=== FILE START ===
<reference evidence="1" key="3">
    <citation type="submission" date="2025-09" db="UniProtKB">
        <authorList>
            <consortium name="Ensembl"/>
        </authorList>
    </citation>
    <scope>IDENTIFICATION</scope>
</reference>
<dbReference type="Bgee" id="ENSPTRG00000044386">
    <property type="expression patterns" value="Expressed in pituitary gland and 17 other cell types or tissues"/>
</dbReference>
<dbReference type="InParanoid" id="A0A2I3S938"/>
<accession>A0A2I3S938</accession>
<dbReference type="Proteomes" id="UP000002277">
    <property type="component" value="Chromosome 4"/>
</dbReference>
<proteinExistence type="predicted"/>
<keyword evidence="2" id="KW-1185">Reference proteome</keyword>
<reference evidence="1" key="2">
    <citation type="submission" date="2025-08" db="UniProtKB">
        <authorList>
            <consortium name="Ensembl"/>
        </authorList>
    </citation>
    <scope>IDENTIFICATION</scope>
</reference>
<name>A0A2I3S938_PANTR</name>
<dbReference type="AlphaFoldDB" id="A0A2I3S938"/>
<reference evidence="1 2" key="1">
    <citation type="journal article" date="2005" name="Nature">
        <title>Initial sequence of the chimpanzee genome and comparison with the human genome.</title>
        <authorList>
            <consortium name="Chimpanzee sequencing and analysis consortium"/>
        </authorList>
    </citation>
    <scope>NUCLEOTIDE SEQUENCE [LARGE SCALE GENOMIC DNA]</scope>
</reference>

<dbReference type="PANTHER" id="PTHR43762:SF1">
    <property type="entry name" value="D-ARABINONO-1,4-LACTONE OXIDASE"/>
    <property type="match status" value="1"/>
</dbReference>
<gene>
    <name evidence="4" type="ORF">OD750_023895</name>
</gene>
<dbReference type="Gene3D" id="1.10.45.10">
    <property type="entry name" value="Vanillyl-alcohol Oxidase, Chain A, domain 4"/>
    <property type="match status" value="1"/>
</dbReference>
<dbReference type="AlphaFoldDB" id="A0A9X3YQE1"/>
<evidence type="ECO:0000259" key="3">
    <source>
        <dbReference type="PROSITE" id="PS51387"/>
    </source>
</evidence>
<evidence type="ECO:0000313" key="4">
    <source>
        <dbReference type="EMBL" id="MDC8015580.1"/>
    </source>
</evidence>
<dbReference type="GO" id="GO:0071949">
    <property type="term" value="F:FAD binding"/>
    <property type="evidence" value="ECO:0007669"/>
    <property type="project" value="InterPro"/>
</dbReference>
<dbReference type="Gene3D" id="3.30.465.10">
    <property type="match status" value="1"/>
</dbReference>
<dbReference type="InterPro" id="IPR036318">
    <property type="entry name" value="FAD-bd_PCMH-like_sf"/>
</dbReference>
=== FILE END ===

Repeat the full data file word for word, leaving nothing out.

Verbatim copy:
<reference evidence="1" key="3">
    <citation type="submission" date="2025-09" db="UniProtKB">
        <authorList>
            <consortium name="Ensembl"/>
        </authorList>
    </citation>
    <scope>IDENTIFICATION</scope>
</reference>
<dbReference type="Bgee" id="ENSPTRG00000044386">
    <property type="expression patterns" value="Expressed in pituitary gland and 17 other cell types or tissues"/>
</dbReference>
<dbReference type="InParanoid" id="A0A2I3S938"/>
<accession>A0A2I3S938</accession>
<dbReference type="Proteomes" id="UP000002277">
    <property type="component" value="Chromosome 4"/>
</dbReference>
<proteinExistence type="predicted"/>
<keyword evidence="2" id="KW-1185">Reference proteome</keyword>
<reference evidence="1" key="2">
    <citation type="submission" date="2025-08" db="UniProtKB">
        <authorList>
            <consortium name="Ensembl"/>
        </authorList>
    </citation>
    <scope>IDENTIFICATION</scope>
</reference>
<name>A0A2I3S938_PANTR</name>
<dbReference type="AlphaFoldDB" id="A0A2I3S938"/>
<reference evidence="1 2" key="1">
    <citation type="journal article" date="2005" name="Nature">
        <title>Initial sequence of the chimpanzee genome and comparison with the human genome.</title>
        <authorList>
            <consortium name="Chimpanzee sequencing and analysis consortium"/>
        </authorList>
    </citation>
    <scope>NUCLEOTIDE SEQUENCE [LARGE SCALE GENOMIC DNA]</scope>
</reference>

<dbReference type="PANTHER" id="PTHR43762:SF1">
    <property type="entry name" value="D-ARABINONO-1,4-LACTONE OXIDASE"/>
    <property type="match status" value="1"/>
</dbReference>
<gene>
    <name evidence="4" type="ORF">OD750_023895</name>
</gene>
<dbReference type="Gene3D" id="1.10.45.10">
    <property type="entry name" value="Vanillyl-alcohol Oxidase, Chain A, domain 4"/>
    <property type="match status" value="1"/>
</dbReference>
<dbReference type="AlphaFoldDB" id="A0A9X3YQE1"/>
<evidence type="ECO:0000259" key="3">
    <source>
        <dbReference type="PROSITE" id="PS51387"/>
    </source>
</evidence>
<evidence type="ECO:0000313" key="4">
    <source>
        <dbReference type="EMBL" id="MDC8015580.1"/>
    </source>
</evidence>
<dbReference type="GO" id="GO:0071949">
    <property type="term" value="F:FAD binding"/>
    <property type="evidence" value="ECO:0007669"/>
    <property type="project" value="InterPro"/>
</dbReference>
<dbReference type="Gene3D" id="3.30.465.10">
    <property type="match status" value="1"/>
</dbReference>
<dbReference type="InterPro" id="IPR036318">
    <property type="entry name" value="FAD-bd_PCMH-like_sf"/>
</dbReference>